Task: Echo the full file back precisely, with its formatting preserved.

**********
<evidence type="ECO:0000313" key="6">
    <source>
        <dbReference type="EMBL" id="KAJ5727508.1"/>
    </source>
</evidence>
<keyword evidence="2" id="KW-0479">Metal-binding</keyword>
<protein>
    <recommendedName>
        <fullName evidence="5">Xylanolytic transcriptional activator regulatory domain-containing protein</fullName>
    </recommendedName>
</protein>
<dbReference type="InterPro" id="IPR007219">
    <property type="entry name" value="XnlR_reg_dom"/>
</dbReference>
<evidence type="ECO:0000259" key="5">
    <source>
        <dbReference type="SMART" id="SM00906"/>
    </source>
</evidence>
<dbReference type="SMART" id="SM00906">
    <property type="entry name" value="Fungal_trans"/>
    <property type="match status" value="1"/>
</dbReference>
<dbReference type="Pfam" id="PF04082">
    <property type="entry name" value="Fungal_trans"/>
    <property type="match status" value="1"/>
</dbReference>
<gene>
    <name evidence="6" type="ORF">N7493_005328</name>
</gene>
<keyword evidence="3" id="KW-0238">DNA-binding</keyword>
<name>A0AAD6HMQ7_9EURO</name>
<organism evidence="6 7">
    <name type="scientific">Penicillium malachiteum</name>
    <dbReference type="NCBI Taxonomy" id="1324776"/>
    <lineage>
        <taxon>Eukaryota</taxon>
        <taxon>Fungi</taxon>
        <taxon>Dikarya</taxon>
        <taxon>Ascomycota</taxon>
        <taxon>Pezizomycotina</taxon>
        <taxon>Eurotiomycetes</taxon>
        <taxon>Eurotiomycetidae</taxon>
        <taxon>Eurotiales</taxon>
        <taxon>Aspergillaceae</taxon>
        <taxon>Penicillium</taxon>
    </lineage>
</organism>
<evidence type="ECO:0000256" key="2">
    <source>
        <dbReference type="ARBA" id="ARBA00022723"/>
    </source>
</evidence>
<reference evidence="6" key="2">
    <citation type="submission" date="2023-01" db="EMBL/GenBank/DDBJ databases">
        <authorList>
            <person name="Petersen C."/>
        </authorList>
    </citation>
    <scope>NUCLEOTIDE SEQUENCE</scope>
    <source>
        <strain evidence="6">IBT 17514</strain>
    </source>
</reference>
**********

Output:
<evidence type="ECO:0000313" key="6">
    <source>
        <dbReference type="EMBL" id="KAJ5727508.1"/>
    </source>
</evidence>
<keyword evidence="2" id="KW-0479">Metal-binding</keyword>
<protein>
    <recommendedName>
        <fullName evidence="5">Xylanolytic transcriptional activator regulatory domain-containing protein</fullName>
    </recommendedName>
</protein>
<dbReference type="InterPro" id="IPR007219">
    <property type="entry name" value="XnlR_reg_dom"/>
</dbReference>
<evidence type="ECO:0000259" key="5">
    <source>
        <dbReference type="SMART" id="SM00906"/>
    </source>
</evidence>
<dbReference type="SMART" id="SM00906">
    <property type="entry name" value="Fungal_trans"/>
    <property type="match status" value="1"/>
</dbReference>
<dbReference type="Pfam" id="PF04082">
    <property type="entry name" value="Fungal_trans"/>
    <property type="match status" value="1"/>
</dbReference>
<gene>
    <name evidence="6" type="ORF">N7493_005328</name>
</gene>
<keyword evidence="3" id="KW-0238">DNA-binding</keyword>
<name>A0AAD6HMQ7_9EURO</name>
<organism evidence="6 7">
    <name type="scientific">Penicillium malachiteum</name>
    <dbReference type="NCBI Taxonomy" id="1324776"/>
    <lineage>
        <taxon>Eukaryota</taxon>
        <taxon>Fungi</taxon>
        <taxon>Dikarya</taxon>
        <taxon>Ascomycota</taxon>
        <taxon>Pezizomycotina</taxon>
        <taxon>Eurotiomycetes</taxon>
        <taxon>Eurotiomycetidae</taxon>
        <taxon>Eurotiales</taxon>
        <taxon>Aspergillaceae</taxon>
        <taxon>Penicillium</taxon>
    </lineage>
</organism>
<evidence type="ECO:0000256" key="2">
    <source>
        <dbReference type="ARBA" id="ARBA00022723"/>
    </source>
</evidence>
<reference evidence="6" key="2">
    <citation type="submission" date="2023-01" db="EMBL/GenBank/DDBJ databases">
        <authorList>
            <person name="Petersen C."/>
        </authorList>
    </citation>
    <scope>NUCLEOTIDE SEQUENCE</scope>
    <source>
        <strain evidence="6">IBT 17514</strain>
    </source>
</reference>